Flying School

After waiting a few weeks it seems that Kestrel Academy 2014 will not be taking place outside our flat this year. The appearance over a few weeks of a single juvenile Kestrel did not herald any further activity as we had hoped.

However, hope on our local patch springs eternal as our summer days and evenings have seen appearances by two of our regular star species.

After sightings reported by Wendy and Sue, I popped in straight from work on Tuesday 1st July for an evening wander. I got as far as the oak trees by the information centre where I heard the rasping-hissing sound of juvenile Little Owls. This is the third consecutive year that we have seen successful breeding of these small owls and they are becoming something of a summer fixture at Cranford.

It took a fair while to track down exactly where the juvenile was calling from and a few more minutes scanning the branches before I finally found what I was looking for.


They always seem to know when you are looking at them and the stare back is quite something. There were two juveniles in the tree but only this one was being obliging and showing itself quite boldly.


I even had a crafty wink from the cheeky youngster.


Our other star performers over the last two weeks have been the Kestrels. These are the weeks when they will be at their most visible at Cranford. The young birds have fledged and are undergoing their life skills training. Using the open parkland they can be seen on the ground foraging for insects, especially grasshoppers and crickets.


They can also be seen on the tree guards and the spindly branches, practicing their balancing, landing and observational skills.



And of course, those all important flying and hovering skills that we are all familiar with.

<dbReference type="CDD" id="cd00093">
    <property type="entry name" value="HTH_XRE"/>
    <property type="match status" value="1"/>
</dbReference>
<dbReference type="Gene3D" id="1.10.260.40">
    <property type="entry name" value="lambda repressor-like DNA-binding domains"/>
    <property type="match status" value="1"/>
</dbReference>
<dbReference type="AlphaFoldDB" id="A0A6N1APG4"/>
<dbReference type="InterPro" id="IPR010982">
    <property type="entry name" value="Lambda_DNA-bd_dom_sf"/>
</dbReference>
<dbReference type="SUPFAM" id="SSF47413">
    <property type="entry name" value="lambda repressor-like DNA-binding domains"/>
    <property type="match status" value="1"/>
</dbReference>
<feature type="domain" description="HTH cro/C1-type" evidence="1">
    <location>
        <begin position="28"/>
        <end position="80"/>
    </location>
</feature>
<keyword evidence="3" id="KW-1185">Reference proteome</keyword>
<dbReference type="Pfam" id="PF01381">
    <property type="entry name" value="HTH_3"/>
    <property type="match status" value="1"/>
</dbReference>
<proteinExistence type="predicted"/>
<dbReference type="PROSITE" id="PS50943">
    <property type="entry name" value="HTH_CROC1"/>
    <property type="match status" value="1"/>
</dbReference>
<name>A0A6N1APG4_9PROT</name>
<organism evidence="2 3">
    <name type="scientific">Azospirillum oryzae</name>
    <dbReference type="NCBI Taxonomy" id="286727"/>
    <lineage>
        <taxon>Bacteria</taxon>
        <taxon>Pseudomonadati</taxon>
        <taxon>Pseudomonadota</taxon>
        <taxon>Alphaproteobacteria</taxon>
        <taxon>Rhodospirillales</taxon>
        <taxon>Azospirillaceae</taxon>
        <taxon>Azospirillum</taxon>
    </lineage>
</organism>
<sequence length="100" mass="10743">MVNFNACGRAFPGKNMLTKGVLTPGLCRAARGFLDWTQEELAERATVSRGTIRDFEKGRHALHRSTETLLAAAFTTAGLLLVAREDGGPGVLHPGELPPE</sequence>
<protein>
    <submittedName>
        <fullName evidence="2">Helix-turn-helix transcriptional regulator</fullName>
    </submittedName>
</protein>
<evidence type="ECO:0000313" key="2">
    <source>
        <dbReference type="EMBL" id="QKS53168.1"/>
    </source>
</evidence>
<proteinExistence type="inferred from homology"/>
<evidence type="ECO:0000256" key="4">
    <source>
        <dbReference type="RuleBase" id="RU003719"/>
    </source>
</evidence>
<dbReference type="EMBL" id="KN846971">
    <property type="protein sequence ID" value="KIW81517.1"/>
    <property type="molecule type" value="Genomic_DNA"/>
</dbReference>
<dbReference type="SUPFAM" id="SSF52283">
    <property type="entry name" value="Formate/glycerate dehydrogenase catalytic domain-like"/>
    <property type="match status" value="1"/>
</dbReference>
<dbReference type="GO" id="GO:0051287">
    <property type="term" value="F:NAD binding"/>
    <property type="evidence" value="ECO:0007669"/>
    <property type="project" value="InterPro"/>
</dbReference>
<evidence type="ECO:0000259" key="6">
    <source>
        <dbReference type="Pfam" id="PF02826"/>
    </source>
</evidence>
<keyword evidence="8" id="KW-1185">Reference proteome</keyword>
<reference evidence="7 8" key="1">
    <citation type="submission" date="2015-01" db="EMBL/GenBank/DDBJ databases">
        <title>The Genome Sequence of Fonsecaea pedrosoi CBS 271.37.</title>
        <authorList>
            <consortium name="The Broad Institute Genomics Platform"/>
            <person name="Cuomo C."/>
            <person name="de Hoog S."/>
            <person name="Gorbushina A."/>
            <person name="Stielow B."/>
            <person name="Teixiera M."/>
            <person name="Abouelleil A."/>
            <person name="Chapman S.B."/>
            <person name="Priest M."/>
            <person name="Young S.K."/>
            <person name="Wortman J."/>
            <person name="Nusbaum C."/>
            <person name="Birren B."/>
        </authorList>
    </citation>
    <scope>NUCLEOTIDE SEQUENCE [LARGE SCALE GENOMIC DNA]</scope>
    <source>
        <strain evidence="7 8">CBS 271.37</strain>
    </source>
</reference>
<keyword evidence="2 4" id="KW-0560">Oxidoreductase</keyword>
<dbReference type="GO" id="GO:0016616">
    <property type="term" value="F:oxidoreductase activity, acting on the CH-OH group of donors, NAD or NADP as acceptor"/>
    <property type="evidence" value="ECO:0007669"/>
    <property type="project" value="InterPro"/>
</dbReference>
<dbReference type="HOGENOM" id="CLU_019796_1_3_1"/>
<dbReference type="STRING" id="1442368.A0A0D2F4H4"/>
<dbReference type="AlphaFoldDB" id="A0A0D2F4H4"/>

Saturday in particular was a lovely day. Bright, sunny, cloudless skies and the long grass alive with thousands of grasshoppers making their distinctive noise. The sky may have been cloudless but it was by no means empty. High up, screaming Swifts were hunting airborne insects, and below them the sky was full of Black-headed Gulls. I counted around two hundred at noon but my main focus was on the Kestrels.

At times on Saturday they would allow you to approach quite close before taking to the air and criss-crossing the parkland.




You could just sit on the grass and watch them for ages, hovering, perching, searching the ground and repeating all over again. I know a fair few people have been over to watch them this weekend but they won’t be around for much longer. Once their life skills training has finished the juveniles will be off to establish their own hunting patches, it could be as early as this week so if you want to catch a look at these cracking birds of prey and this wonderful behaviour pop down soon.

Despite the Kestrel family taking all the publicity there was still a smattering of other bird life seen on Saturday. Blackbirds continue to be seen throughout the woodland, Green Woodpeckers are still vocal and the Blackcap “chak chak” alarm calls can still be heard. I also heard one solitary Chiffchaff on Saturday morning, breaking the silence that typically represents summer-time in terms of bird activity.

There are more Kestrel and some butterfly pics on our Flickr page.

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